M5 to airport road will be 'visual scar'
CAMPAIGNERS have warned proposals to build a new road through the heart of North Somerset will do irreparable damage to the countryside. Members of the Campaign to Protect Rural England (CPRE) say plans to build a road from junction 21 of the M5 in Weston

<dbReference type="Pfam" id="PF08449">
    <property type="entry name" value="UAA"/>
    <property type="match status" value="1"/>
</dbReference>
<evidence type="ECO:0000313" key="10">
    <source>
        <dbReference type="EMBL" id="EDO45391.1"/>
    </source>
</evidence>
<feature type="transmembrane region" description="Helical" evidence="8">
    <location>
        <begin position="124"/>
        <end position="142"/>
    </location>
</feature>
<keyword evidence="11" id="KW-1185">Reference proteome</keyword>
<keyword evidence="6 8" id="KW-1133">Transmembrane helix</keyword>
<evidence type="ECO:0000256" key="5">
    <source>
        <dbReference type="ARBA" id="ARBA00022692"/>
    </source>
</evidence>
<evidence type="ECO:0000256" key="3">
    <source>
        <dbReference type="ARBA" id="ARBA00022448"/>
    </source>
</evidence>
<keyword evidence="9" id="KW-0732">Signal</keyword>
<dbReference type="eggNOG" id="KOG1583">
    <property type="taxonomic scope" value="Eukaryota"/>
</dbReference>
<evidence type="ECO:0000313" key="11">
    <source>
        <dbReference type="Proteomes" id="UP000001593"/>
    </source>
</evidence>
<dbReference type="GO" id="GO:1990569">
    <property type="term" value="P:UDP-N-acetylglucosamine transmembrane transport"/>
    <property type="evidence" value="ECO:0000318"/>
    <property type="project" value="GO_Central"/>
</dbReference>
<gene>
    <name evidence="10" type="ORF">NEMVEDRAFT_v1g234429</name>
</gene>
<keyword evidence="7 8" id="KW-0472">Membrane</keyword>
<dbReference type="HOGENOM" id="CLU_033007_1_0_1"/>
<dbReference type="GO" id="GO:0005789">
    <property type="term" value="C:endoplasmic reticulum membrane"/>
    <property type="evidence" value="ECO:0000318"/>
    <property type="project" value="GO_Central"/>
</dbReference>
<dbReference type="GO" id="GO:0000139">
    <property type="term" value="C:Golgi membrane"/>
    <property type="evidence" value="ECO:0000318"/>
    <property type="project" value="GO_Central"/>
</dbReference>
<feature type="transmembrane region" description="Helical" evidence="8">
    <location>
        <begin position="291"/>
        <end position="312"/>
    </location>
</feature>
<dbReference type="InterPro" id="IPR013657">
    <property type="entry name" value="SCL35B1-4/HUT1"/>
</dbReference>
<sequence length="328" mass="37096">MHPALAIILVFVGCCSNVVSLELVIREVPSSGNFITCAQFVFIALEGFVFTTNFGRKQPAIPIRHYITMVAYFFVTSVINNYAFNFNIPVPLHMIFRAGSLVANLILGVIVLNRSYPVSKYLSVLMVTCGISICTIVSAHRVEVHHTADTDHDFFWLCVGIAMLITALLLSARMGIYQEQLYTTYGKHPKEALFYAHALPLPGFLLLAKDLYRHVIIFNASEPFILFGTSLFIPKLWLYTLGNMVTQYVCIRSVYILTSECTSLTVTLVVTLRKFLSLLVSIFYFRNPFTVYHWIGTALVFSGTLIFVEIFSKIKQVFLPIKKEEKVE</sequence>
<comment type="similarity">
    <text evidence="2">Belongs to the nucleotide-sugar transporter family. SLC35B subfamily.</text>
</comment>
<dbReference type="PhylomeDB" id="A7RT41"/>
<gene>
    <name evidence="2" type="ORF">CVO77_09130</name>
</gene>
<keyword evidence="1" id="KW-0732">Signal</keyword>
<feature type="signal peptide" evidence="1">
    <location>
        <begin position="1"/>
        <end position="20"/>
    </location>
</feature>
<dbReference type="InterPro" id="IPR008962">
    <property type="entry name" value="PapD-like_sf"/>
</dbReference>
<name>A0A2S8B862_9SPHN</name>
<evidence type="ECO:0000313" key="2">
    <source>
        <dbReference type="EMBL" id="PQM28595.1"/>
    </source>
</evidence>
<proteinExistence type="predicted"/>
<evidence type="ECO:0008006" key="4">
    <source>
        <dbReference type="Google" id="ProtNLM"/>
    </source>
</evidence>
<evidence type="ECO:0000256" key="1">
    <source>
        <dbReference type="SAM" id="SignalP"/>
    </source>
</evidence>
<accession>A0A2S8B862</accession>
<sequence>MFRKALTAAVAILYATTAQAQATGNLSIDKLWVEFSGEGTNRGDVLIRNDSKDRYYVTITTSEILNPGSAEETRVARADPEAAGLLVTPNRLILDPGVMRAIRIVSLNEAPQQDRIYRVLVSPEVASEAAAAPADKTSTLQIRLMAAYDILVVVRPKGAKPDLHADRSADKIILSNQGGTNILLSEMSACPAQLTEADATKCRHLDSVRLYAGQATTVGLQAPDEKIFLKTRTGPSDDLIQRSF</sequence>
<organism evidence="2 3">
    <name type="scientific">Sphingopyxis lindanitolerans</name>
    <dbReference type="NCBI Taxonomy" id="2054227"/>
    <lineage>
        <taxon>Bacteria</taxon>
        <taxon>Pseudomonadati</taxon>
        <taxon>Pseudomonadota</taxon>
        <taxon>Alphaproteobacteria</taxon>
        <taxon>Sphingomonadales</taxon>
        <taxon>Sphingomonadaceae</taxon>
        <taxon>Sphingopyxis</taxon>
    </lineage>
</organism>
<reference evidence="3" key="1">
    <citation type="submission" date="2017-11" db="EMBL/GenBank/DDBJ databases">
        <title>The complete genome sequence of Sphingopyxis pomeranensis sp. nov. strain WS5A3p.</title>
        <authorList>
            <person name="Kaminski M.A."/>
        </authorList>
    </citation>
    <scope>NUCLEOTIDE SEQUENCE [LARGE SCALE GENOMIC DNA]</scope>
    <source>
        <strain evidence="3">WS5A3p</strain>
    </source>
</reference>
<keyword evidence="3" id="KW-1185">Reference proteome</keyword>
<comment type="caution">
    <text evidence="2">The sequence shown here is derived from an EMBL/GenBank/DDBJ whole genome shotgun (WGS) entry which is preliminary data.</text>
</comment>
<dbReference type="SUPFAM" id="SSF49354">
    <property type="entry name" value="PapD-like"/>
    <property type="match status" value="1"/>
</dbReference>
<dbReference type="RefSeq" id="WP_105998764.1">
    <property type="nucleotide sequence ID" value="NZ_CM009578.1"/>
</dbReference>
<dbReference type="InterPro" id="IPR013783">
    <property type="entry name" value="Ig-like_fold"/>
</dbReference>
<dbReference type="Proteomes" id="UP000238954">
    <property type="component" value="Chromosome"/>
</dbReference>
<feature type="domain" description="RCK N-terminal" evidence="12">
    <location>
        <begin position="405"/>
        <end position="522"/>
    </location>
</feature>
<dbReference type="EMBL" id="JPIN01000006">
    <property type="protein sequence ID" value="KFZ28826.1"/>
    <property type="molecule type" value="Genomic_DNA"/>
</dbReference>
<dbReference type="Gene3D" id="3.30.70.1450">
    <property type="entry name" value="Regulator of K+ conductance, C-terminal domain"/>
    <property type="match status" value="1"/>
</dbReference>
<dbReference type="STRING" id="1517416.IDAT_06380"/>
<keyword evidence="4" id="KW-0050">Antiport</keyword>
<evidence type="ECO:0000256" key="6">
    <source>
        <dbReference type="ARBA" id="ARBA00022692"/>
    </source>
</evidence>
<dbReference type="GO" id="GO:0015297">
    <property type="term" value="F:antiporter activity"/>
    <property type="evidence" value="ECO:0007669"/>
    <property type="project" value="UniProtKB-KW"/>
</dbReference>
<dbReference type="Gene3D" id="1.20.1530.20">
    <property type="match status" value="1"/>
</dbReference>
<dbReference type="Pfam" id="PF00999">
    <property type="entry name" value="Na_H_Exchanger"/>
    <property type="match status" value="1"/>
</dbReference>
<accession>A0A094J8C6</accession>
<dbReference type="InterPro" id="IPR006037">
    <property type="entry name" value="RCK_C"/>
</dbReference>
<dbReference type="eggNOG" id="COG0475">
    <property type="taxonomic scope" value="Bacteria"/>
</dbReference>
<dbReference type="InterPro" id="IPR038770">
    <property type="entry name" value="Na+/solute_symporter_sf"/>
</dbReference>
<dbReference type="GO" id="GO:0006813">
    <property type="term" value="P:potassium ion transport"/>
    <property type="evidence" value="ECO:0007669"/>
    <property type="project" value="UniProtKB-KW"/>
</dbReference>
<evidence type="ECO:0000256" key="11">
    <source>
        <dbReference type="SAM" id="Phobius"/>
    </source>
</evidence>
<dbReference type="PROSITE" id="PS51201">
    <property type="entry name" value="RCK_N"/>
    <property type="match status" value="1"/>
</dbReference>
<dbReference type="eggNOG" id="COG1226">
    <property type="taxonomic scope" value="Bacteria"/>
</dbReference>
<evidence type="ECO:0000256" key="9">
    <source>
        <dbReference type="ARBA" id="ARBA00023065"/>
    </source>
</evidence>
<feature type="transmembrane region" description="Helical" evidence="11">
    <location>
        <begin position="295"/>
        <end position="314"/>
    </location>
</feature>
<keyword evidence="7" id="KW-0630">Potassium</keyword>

CAMPAIGNERS have warned proposals to build a new road through the heart of North Somerset will do irreparable damage to the countryside.Members of the Campaign to Protect Rural England (CPRE) say plans to build a road from junction 21 of the M5 in Weston to Bristol International Airport would have massive consequences for the villages and environment in between.The idea for the new road was revealed in the Greater Bristol Strategic Transport Study. The study recommends to North Somerset Council where new roads should be built to solve traffic jams in the district.North Somerset CPRE chairman Georgie Bigg said: "This scheme would involve building on very low-lying land, including flood plain."The necessary raising of the road would lead to greater noise pollution and a significant visual scar across the landscape."Transport experts at consultants Atkins carried out the study and have also proposed building a road from Clevedon to the A370.Mrs Bigg added: "Even the study itself reports that if these roads go ahead, there would be 'potentially large adverse impact on landscape, together with adverse impacts on Sites of Special Scientific Interest'."If we continue to build in the countryside we will change the face of North Somerset forever."These roads would cost an enormous amount of money which could be far more imaginatively and effectively used in improving public transport and the management of traffic on roads."Atkins' experts say building the road would be massively influential to solving North Somerset's traffic woes. They say the road would be vital to carry more holidaymakers from the M5 when the airport expands over the next 25 years.It is also hoped the road will act as a bypass for villages such as Churchill, Banwell and Sandford which suffer from motorists using the roads as a cut-through to the airport and Bristol.